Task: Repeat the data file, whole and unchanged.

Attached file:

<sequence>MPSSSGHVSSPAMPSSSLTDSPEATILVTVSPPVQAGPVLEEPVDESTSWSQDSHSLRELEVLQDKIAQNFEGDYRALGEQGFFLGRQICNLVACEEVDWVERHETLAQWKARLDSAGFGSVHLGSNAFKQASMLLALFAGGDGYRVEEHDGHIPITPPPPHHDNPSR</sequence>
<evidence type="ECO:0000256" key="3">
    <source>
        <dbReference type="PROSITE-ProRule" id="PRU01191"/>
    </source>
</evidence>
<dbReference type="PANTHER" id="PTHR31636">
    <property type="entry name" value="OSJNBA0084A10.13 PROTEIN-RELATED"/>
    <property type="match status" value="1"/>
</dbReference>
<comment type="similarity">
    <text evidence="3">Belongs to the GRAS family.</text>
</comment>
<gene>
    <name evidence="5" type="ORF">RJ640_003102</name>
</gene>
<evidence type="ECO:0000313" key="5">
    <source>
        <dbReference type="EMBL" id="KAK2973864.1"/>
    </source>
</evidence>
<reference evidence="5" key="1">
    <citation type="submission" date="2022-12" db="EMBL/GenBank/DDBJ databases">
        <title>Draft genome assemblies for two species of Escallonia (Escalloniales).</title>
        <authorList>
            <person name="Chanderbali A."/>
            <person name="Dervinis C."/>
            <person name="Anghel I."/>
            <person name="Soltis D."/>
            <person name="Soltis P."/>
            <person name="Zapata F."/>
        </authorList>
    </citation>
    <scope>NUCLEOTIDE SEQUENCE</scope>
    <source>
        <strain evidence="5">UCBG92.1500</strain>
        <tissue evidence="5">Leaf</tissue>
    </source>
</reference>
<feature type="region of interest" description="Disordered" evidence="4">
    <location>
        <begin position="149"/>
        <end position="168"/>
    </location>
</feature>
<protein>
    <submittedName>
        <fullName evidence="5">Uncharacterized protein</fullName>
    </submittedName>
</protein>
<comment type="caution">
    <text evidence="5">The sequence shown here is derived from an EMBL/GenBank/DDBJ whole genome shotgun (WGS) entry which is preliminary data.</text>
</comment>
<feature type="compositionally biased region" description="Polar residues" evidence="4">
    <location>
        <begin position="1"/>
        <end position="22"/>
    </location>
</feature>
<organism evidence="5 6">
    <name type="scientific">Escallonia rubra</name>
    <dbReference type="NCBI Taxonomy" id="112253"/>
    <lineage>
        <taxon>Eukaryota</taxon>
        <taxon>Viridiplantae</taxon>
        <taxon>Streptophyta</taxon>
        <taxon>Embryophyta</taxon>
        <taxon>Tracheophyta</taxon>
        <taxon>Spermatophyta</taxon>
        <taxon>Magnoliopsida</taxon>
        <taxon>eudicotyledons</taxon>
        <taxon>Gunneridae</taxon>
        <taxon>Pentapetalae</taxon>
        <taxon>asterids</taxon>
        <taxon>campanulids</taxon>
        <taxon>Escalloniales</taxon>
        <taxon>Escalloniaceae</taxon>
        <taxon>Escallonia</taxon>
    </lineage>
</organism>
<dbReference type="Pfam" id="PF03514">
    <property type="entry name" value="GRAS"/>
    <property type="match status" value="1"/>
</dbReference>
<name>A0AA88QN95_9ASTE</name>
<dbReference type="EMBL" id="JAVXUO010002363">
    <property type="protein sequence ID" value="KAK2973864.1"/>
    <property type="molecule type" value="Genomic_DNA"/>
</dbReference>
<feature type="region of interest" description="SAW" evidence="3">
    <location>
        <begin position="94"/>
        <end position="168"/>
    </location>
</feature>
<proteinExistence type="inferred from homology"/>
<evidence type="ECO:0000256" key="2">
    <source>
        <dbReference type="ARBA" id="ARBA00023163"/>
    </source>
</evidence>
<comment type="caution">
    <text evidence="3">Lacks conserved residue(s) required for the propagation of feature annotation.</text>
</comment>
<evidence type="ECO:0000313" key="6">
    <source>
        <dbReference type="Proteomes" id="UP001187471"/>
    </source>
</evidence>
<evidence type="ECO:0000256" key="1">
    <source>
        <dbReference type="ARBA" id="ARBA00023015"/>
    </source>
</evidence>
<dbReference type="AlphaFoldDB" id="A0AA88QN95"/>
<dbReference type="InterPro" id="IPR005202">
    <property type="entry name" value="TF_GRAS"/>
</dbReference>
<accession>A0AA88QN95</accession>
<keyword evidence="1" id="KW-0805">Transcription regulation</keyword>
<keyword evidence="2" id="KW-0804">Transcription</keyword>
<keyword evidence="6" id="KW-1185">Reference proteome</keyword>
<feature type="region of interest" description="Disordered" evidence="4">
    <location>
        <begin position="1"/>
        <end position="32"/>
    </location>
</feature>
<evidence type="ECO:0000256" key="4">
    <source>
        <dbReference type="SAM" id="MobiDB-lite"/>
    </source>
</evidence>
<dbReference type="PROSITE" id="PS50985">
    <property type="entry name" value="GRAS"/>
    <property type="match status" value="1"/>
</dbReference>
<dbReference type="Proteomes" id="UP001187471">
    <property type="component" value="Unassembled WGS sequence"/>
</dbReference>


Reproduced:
<sequence>MPSSSGHVSSPAMPSSSLTDSPEATILVTVSPPVQAGPVLEEPVDESTSWSQDSHSLRELEVLQDKIAQNFEGDYRALGEQGFFLGRQICNLVACEEVDWVERHETLAQWKARLDSAGFGSVHLGSNAFKQASMLLALFAGGDGYRVEEHDGHIPITPPPPHHDNPSR</sequence>
<evidence type="ECO:0000256" key="3">
    <source>
        <dbReference type="PROSITE-ProRule" id="PRU01191"/>
    </source>
</evidence>
<dbReference type="PANTHER" id="PTHR31636">
    <property type="entry name" value="OSJNBA0084A10.13 PROTEIN-RELATED"/>
    <property type="match status" value="1"/>
</dbReference>
<comment type="similarity">
    <text evidence="3">Belongs to the GRAS family.</text>
</comment>
<gene>
    <name evidence="5" type="ORF">RJ640_003102</name>
</gene>
<evidence type="ECO:0000313" key="5">
    <source>
        <dbReference type="EMBL" id="KAK2973864.1"/>
    </source>
</evidence>
<reference evidence="5" key="1">
    <citation type="submission" date="2022-12" db="EMBL/GenBank/DDBJ databases">
        <title>Draft genome assemblies for two species of Escallonia (Escalloniales).</title>
        <authorList>
            <person name="Chanderbali A."/>
            <person name="Dervinis C."/>
            <person name="Anghel I."/>
            <person name="Soltis D."/>
            <person name="Soltis P."/>
            <person name="Zapata F."/>
        </authorList>
    </citation>
    <scope>NUCLEOTIDE SEQUENCE</scope>
    <source>
        <strain evidence="5">UCBG92.1500</strain>
        <tissue evidence="5">Leaf</tissue>
    </source>
</reference>
<feature type="region of interest" description="Disordered" evidence="4">
    <location>
        <begin position="149"/>
        <end position="168"/>
    </location>
</feature>
<protein>
    <submittedName>
        <fullName evidence="5">Uncharacterized protein</fullName>
    </submittedName>
</protein>
<comment type="caution">
    <text evidence="5">The sequence shown here is derived from an EMBL/GenBank/DDBJ whole genome shotgun (WGS) entry which is preliminary data.</text>
</comment>
<feature type="compositionally biased region" description="Polar residues" evidence="4">
    <location>
        <begin position="1"/>
        <end position="22"/>
    </location>
</feature>
<organism evidence="5 6">
    <name type="scientific">Escallonia rubra</name>
    <dbReference type="NCBI Taxonomy" id="112253"/>
    <lineage>
        <taxon>Eukaryota</taxon>
        <taxon>Viridiplantae</taxon>
        <taxon>Streptophyta</taxon>
        <taxon>Embryophyta</taxon>
        <taxon>Tracheophyta</taxon>
        <taxon>Spermatophyta</taxon>
        <taxon>Magnoliopsida</taxon>
        <taxon>eudicotyledons</taxon>
        <taxon>Gunneridae</taxon>
        <taxon>Pentapetalae</taxon>
        <taxon>asterids</taxon>
        <taxon>campanulids</taxon>
        <taxon>Escalloniales</taxon>
        <taxon>Escalloniaceae</taxon>
        <taxon>Escallonia</taxon>
    </lineage>
</organism>
<dbReference type="Pfam" id="PF03514">
    <property type="entry name" value="GRAS"/>
    <property type="match status" value="1"/>
</dbReference>
<name>A0AA88QN95_9ASTE</name>
<dbReference type="EMBL" id="JAVXUO010002363">
    <property type="protein sequence ID" value="KAK2973864.1"/>
    <property type="molecule type" value="Genomic_DNA"/>
</dbReference>
<feature type="region of interest" description="SAW" evidence="3">
    <location>
        <begin position="94"/>
        <end position="168"/>
    </location>
</feature>
<proteinExistence type="inferred from homology"/>
<evidence type="ECO:0000256" key="2">
    <source>
        <dbReference type="ARBA" id="ARBA00023163"/>
    </source>
</evidence>
<comment type="caution">
    <text evidence="3">Lacks conserved residue(s) required for the propagation of feature annotation.</text>
</comment>
<evidence type="ECO:0000313" key="6">
    <source>
        <dbReference type="Proteomes" id="UP001187471"/>
    </source>
</evidence>
<evidence type="ECO:0000256" key="1">
    <source>
        <dbReference type="ARBA" id="ARBA00023015"/>
    </source>
</evidence>
<dbReference type="AlphaFoldDB" id="A0AA88QN95"/>
<dbReference type="InterPro" id="IPR005202">
    <property type="entry name" value="TF_GRAS"/>
</dbReference>
<accession>A0AA88QN95</accession>
<keyword evidence="1" id="KW-0805">Transcription regulation</keyword>
<keyword evidence="2" id="KW-0804">Transcription</keyword>
<keyword evidence="6" id="KW-1185">Reference proteome</keyword>
<feature type="region of interest" description="Disordered" evidence="4">
    <location>
        <begin position="1"/>
        <end position="32"/>
    </location>
</feature>
<evidence type="ECO:0000256" key="4">
    <source>
        <dbReference type="SAM" id="MobiDB-lite"/>
    </source>
</evidence>
<dbReference type="PROSITE" id="PS50985">
    <property type="entry name" value="GRAS"/>
    <property type="match status" value="1"/>
</dbReference>
<dbReference type="Proteomes" id="UP001187471">
    <property type="component" value="Unassembled WGS sequence"/>
</dbReference>